A South African holds a very prestigious place in the world of aviation firsts. Edwin Dunning was the first man to land an aircraft on a moving ship adapted to carry aircraft, a feat that at the time was near impossible, and the practice of landing aircraft even today on an aircraft carrier takes supreme skill and is reserved for the ‘best of the best’ pilots, such is the hazard. Unfortunately for his pioneering endeavour his efforts were to end in tragedy.
Edwin Harris Dunning was born in South Africa on the 17th July 1892, the second child of Sir Edwin Harris Dunning and was later educated at Royal Navy Colleagues in the United Kingdom.
A very skilled aviator, he took to pioneering naval aviation. He rose to a high rank within the Royal Navy’s newly born Air Service or RNAS (which was to evolve into their ‘Fleet Air Arm’). During World War 1 the Army and the Navy ran separate Air Services under their own Command. During the war the Royal Navy began to look at how aircraft can be operated from fighting ships.
Previously the Royal Navy had used catapults to launch the aircraft from ship decks but landing them was a different matter – early naval aircraft types were fitted with pontoons (sea-plane or ‘float’ plane) and ‘landed in the ocean next to the vessel to be hoisted back on. This posted a number of difficulties, sea conditions and time and manoeuvring of the aircraft and ship for hoisting for starters. Also, they could only operate one aircraft from a ship and it was usually used for one thing – ‘spotting’ i.e. reconnaissance work.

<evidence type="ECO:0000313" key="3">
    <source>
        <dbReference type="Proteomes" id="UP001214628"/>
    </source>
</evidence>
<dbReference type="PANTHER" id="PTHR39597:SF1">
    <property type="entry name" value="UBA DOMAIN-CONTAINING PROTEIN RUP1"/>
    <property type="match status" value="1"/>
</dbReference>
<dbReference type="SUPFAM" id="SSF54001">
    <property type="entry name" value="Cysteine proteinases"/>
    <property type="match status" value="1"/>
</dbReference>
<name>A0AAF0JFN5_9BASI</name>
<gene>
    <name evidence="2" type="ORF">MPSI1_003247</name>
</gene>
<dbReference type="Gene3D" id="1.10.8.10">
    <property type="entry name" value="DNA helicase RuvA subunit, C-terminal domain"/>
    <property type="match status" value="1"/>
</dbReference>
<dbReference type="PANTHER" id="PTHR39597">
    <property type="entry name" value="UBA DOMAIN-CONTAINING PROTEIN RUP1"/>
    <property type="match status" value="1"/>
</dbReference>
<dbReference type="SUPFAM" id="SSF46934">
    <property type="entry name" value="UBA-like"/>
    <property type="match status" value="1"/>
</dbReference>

The solution lay in an adapted fighting ship with a runway from which a number of aircraft could take-off or be catapulted from and could land directly on the ship again, this could then bring the formidable nature of air-power – striking targets anywhere in the world within range completely at will into the realm of sea-power. The concept of the aircraft carrier was born (a concept that to this day divides a super-power from an ordinary country).
However, you needed people with considerable skill and courage to try this idea out, that it was dangerous to land on a ship in high winds and rolling seas is an understatement – think of runway that is always moving around. They found such a man in our hero, one very brave South African aviator.
The Royal Navy decided to convert a Courageous-class Battlecruiser, the from a fighting ship into a fighting aircraft carrier by removing her forward gun and a flight deck was added to the bow in its place. A difficult proposition to land on as the approaching aircraft had to manoeuvre around the superstructure to land (much later on they removed the rear gun and extend the flight deck to compensate for this, but it look a tragic learning).
Squadron Leader Edwin Dunning, aged just 25, flying a Sopwith Pup bi-plane marched into the history books at Scapa Flow, Orkney Islands, Scotland during test exercises in the Flow. He became the first person to land on a moving aircraft carrier at sea. He completed this landmark aviation feat on 2 August 1917.
The landing was extremely perilous – whereas now arrest wires would bring a plane to a halt, Dunning was relying on the deck crew of the Furious to grab the wings of his Sopwith Pup to bring it to a halt.